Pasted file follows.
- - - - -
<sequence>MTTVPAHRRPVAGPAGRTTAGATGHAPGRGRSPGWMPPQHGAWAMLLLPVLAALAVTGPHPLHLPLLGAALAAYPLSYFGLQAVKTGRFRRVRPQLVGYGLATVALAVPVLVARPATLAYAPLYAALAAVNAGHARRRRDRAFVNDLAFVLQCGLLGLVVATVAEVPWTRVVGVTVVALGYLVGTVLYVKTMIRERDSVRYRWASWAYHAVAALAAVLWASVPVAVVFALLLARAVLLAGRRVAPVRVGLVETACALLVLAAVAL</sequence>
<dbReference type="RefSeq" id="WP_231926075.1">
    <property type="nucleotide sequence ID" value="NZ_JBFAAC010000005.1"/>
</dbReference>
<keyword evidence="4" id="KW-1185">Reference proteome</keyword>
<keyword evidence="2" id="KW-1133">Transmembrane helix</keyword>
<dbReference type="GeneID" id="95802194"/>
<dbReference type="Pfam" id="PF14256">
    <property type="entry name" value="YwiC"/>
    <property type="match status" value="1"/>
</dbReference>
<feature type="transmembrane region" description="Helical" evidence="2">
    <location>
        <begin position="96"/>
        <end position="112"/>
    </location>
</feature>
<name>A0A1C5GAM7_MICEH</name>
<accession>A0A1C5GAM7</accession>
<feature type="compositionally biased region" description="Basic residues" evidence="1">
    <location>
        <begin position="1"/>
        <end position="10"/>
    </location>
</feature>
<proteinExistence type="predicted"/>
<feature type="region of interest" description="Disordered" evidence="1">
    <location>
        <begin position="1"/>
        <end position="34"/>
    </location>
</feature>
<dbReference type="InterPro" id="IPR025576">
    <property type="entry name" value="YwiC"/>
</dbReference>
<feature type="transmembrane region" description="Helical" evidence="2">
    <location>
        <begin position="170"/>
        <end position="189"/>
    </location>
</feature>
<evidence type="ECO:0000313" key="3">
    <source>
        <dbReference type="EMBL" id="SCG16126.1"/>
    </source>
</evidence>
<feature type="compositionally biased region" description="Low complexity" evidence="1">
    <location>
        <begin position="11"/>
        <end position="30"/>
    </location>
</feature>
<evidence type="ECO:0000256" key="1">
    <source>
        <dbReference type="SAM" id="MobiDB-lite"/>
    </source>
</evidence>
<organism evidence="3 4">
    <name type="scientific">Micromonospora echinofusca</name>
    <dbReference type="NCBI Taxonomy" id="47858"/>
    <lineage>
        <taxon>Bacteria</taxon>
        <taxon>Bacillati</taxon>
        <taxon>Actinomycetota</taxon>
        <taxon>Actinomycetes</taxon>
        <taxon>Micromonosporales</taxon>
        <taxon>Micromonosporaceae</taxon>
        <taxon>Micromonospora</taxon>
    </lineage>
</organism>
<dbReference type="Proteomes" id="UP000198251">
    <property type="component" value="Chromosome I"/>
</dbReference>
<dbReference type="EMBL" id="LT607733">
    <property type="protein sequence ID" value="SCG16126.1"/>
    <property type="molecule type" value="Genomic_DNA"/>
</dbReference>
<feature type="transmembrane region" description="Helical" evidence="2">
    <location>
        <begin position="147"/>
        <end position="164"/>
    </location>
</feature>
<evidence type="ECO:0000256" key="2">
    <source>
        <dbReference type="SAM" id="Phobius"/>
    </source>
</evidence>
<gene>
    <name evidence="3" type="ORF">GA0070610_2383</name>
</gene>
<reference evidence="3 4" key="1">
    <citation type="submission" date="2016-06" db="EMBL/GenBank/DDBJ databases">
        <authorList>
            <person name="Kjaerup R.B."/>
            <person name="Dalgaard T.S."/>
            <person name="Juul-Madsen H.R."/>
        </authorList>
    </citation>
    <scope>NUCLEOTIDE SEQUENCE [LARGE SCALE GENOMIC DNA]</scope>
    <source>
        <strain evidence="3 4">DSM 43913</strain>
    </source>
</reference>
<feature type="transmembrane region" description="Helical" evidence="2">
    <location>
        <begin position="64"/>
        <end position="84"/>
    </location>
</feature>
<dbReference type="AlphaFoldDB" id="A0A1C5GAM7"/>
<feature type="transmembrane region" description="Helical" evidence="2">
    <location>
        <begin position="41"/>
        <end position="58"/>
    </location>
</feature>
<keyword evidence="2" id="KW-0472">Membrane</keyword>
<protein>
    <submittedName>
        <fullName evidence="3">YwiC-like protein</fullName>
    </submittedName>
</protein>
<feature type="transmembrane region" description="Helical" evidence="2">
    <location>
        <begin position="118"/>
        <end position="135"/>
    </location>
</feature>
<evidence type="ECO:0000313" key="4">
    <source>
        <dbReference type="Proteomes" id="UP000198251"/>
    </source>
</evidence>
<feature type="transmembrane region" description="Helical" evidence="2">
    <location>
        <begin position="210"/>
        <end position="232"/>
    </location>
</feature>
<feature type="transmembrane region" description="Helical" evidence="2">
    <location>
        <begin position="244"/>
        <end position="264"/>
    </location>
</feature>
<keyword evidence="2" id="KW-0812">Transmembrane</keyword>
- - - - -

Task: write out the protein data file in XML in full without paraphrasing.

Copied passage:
<sequence>MTTVPAHRRPVAGPAGRTTAGATGHAPGRGRSPGWMPPQHGAWAMLLLPVLAALAVTGPHPLHLPLLGAALAAYPLSYFGLQAVKTGRFRRVRPQLVGYGLATVALAVPVLVARPATLAYAPLYAALAAVNAGHARRRRDRAFVNDLAFVLQCGLLGLVVATVAEVPWTRVVGVTVVALGYLVGTVLYVKTMIRERDSVRYRWASWAYHAVAALAAVLWASVPVAVVFALLLARAVLLAGRRVAPVRVGLVETACALLVLAAVAL</sequence>
<dbReference type="RefSeq" id="WP_231926075.1">
    <property type="nucleotide sequence ID" value="NZ_JBFAAC010000005.1"/>
</dbReference>
<keyword evidence="4" id="KW-1185">Reference proteome</keyword>
<keyword evidence="2" id="KW-1133">Transmembrane helix</keyword>
<dbReference type="GeneID" id="95802194"/>
<dbReference type="Pfam" id="PF14256">
    <property type="entry name" value="YwiC"/>
    <property type="match status" value="1"/>
</dbReference>
<feature type="transmembrane region" description="Helical" evidence="2">
    <location>
        <begin position="96"/>
        <end position="112"/>
    </location>
</feature>
<name>A0A1C5GAM7_MICEH</name>
<accession>A0A1C5GAM7</accession>
<feature type="compositionally biased region" description="Basic residues" evidence="1">
    <location>
        <begin position="1"/>
        <end position="10"/>
    </location>
</feature>
<proteinExistence type="predicted"/>
<feature type="region of interest" description="Disordered" evidence="1">
    <location>
        <begin position="1"/>
        <end position="34"/>
    </location>
</feature>
<dbReference type="InterPro" id="IPR025576">
    <property type="entry name" value="YwiC"/>
</dbReference>
<feature type="transmembrane region" description="Helical" evidence="2">
    <location>
        <begin position="170"/>
        <end position="189"/>
    </location>
</feature>
<evidence type="ECO:0000313" key="3">
    <source>
        <dbReference type="EMBL" id="SCG16126.1"/>
    </source>
</evidence>
<feature type="compositionally biased region" description="Low complexity" evidence="1">
    <location>
        <begin position="11"/>
        <end position="30"/>
    </location>
</feature>
<evidence type="ECO:0000256" key="1">
    <source>
        <dbReference type="SAM" id="MobiDB-lite"/>
    </source>
</evidence>
<organism evidence="3 4">
    <name type="scientific">Micromonospora echinofusca</name>
    <dbReference type="NCBI Taxonomy" id="47858"/>
    <lineage>
        <taxon>Bacteria</taxon>
        <taxon>Bacillati</taxon>
        <taxon>Actinomycetota</taxon>
        <taxon>Actinomycetes</taxon>
        <taxon>Micromonosporales</taxon>
        <taxon>Micromonosporaceae</taxon>
        <taxon>Micromonospora</taxon>
    </lineage>
</organism>
<dbReference type="Proteomes" id="UP000198251">
    <property type="component" value="Chromosome I"/>
</dbReference>
<dbReference type="EMBL" id="LT607733">
    <property type="protein sequence ID" value="SCG16126.1"/>
    <property type="molecule type" value="Genomic_DNA"/>
</dbReference>
<feature type="transmembrane region" description="Helical" evidence="2">
    <location>
        <begin position="147"/>
        <end position="164"/>
    </location>
</feature>
<evidence type="ECO:0000256" key="2">
    <source>
        <dbReference type="SAM" id="Phobius"/>
    </source>
</evidence>
<gene>
    <name evidence="3" type="ORF">GA0070610_2383</name>
</gene>
<reference evidence="3 4" key="1">
    <citation type="submission" date="2016-06" db="EMBL/GenBank/DDBJ databases">
        <authorList>
            <person name="Kjaerup R.B."/>
            <person name="Dalgaard T.S."/>
            <person name="Juul-Madsen H.R."/>
        </authorList>
    </citation>
    <scope>NUCLEOTIDE SEQUENCE [LARGE SCALE GENOMIC DNA]</scope>
    <source>
        <strain evidence="3 4">DSM 43913</strain>
    </source>
</reference>
<feature type="transmembrane region" description="Helical" evidence="2">
    <location>
        <begin position="64"/>
        <end position="84"/>
    </location>
</feature>
<dbReference type="AlphaFoldDB" id="A0A1C5GAM7"/>
<feature type="transmembrane region" description="Helical" evidence="2">
    <location>
        <begin position="41"/>
        <end position="58"/>
    </location>
</feature>
<keyword evidence="2" id="KW-0472">Membrane</keyword>
<protein>
    <submittedName>
        <fullName evidence="3">YwiC-like protein</fullName>
    </submittedName>
</protein>
<feature type="transmembrane region" description="Helical" evidence="2">
    <location>
        <begin position="118"/>
        <end position="135"/>
    </location>
</feature>
<evidence type="ECO:0000313" key="4">
    <source>
        <dbReference type="Proteomes" id="UP000198251"/>
    </source>
</evidence>
<feature type="transmembrane region" description="Helical" evidence="2">
    <location>
        <begin position="210"/>
        <end position="232"/>
    </location>
</feature>
<feature type="transmembrane region" description="Helical" evidence="2">
    <location>
        <begin position="244"/>
        <end position="264"/>
    </location>
</feature>
<keyword evidence="2" id="KW-0812">Transmembrane</keyword>